Return to Transcripts main page


Trump Had CIA Director Look into DNC Hack Conspiracy Theory; U.S. Condemns Iran-Backed Missile Attack on Saudi Arabia; Family Members Remember Loved One Lost in Texas Church Shooting. Aired 1:30- 2p ET

Aired November 8, 2017 - 13:30   ET



[13:32:42] WOLF BLITZER, CNN HOST: We're following stunning new developments involving the CIA Director Mike Pompeo. Intelligence sources say Pompeo met with a conspiracy theorist some two weeks ago at the request of President Trump. The sources say the president asked Pompeo to meet with William Binney. Binney is a National Security Agency employee who circulated a conspiracy theory about the leaked Democratic Party e-mails last year. Binney believes the leak was an inside job, not a cyberattack by Russian hackers, even though the U.S. intelligence community concluded that Russia did interfere in the 2016 presidential election.

Joining us to discuss, the journalist who broke the story in "The Intercept," James Risen, is with us. And CNN's chief security correspondent, Jim Sciutto, has been working the story as well.

Jim, let me start with you. A James and a Jim.

This is a significant development. Tell us why.

JIM SCIUTTO, CNN CHIEF NATIONAL SECURITY CORRESPONDENT: Because this is the head of the central intelligence agency whose agency along with others who looked into Russian interference in the election concluded with confidence that it was Russia who engineered and orchestrated this interference in the election. So you have that. But he took the time to sit down at the urging more significantly you might say of the president with someone who many in the intelligence community view as a conspiracy theorist on this who proffers this idea the DNC hack was an inside job. I'm told a lot of people inside the agency were very uncomfortable with had meeting. I'm also told frankly Director Pompeo doesn't take his theory very seriously.


SCIUTTO: This Binney's theory this was an inside job. He doesn't take it seriously. And yet, he took the meeting after I'm told weeks of pressure from the president specifically. Raises questions as to why he did and also what that says to other members of the intelligence community who took part in this assessment that Russia was behind it.

BLITZER: You wrote a very important article and broke the story in "The Intercept," James. Let me remind viewers -- and have you it in your article -- in January, the CIA, FBI, NSA, intelligence community concluded, and I'll read a sentence or two, "Russian President Vladimir Putin ordered and influenced campaign in 2016 APD at the U.S. presidential election. Russia's goals were to undermine faith in the U.S. democratic process, denigrate Secretary Clinton and harm her electability and potential presidency. We further assess Putin and the Russian government developed a clear presence for President-elect Trump."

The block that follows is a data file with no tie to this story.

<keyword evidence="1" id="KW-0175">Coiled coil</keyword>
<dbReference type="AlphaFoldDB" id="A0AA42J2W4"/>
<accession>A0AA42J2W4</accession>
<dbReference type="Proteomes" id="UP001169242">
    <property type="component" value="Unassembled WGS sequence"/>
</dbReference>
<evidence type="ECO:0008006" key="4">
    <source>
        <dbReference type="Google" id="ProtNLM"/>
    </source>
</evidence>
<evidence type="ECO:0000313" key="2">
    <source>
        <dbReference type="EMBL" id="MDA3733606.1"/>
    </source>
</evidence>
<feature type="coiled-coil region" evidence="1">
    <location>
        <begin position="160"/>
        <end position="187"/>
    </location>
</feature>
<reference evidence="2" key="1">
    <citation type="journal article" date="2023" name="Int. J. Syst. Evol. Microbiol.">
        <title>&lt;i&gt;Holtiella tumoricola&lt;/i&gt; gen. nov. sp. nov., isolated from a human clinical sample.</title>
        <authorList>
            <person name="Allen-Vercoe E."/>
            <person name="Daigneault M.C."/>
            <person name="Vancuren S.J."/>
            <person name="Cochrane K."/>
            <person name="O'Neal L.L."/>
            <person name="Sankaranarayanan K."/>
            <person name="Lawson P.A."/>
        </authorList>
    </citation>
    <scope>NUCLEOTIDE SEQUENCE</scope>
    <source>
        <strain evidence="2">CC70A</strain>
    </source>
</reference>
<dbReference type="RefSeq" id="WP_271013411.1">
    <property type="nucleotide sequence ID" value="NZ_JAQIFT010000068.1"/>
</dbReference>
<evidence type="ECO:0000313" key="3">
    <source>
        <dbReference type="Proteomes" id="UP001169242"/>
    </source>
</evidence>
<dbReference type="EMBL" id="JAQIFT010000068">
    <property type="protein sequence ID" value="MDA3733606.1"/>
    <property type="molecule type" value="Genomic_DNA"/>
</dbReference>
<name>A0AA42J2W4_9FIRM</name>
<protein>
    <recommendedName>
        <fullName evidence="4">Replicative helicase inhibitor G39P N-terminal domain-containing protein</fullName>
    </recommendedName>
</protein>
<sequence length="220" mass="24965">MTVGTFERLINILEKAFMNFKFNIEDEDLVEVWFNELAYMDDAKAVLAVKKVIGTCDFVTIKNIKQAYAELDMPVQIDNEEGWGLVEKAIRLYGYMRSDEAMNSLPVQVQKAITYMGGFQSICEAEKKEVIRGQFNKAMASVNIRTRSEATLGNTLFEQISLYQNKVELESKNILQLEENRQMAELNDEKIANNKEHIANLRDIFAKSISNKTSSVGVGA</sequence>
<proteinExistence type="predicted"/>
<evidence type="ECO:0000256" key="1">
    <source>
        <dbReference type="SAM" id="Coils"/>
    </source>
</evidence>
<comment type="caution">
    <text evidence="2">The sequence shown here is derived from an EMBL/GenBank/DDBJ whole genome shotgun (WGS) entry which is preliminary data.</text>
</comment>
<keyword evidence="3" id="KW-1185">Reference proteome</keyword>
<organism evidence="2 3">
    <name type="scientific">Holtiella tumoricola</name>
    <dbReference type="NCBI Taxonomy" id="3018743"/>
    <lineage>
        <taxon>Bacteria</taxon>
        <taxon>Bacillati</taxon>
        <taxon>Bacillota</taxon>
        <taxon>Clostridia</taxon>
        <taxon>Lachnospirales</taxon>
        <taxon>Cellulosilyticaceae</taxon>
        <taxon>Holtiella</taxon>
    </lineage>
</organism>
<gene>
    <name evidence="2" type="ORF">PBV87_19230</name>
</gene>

Binney -- and you report extensively -- believes this was an inside job, someone at the DNC leaked all those hacked e-mails.

[13:35:26] JAMES RISEN, JOURNALIST, THE INTERCEPT: Right. Yes, his belief is based on what a lot of people think is a flawed assessment and analysis of information that was put online by some bloggers and also the infamous Guccifer 2. If you followed this story at all, you know that there's this mysterious online personality, called Guccifer 2.0, who most people now believe is just a front for Russian intelligence. He put out the hack. He put a lot of information online about how the hack was supposedly done, which the information is not necessarily credible, but Binney and a few other people have looked at that data and said that means it had to be an inside job because it is couldn't have been hacked remotely. That's their theory. And it is very conveniently goes, aligns with Trump's view that he didn't collude with the Russians, the Russians didn't try to attack the American election system and that this is all fake news. And so Binney has been on FOX News about 10 times, including before this meeting talking about his views. And Trump you know, apparently, told Pompeo you've got to meet with this guy. And in late October, you know, Pompeo met with him. And while he may try -- you know, their spin today may be, well, this wasn't -- he doesn't believe it. He met with him for more than an hour and then he told him at the end of the meeting, I want you to meet with NSA and FBI officials and help them work on this analysis.

And so either Pompeo was making a gesture to placate Trump or he is willing to really go down the road of supporting Trump and opposing the intelligence community.

BLITZER: There's no indication anyone else in the NSA or CIA or director of National Intelligence is meeting with Binney?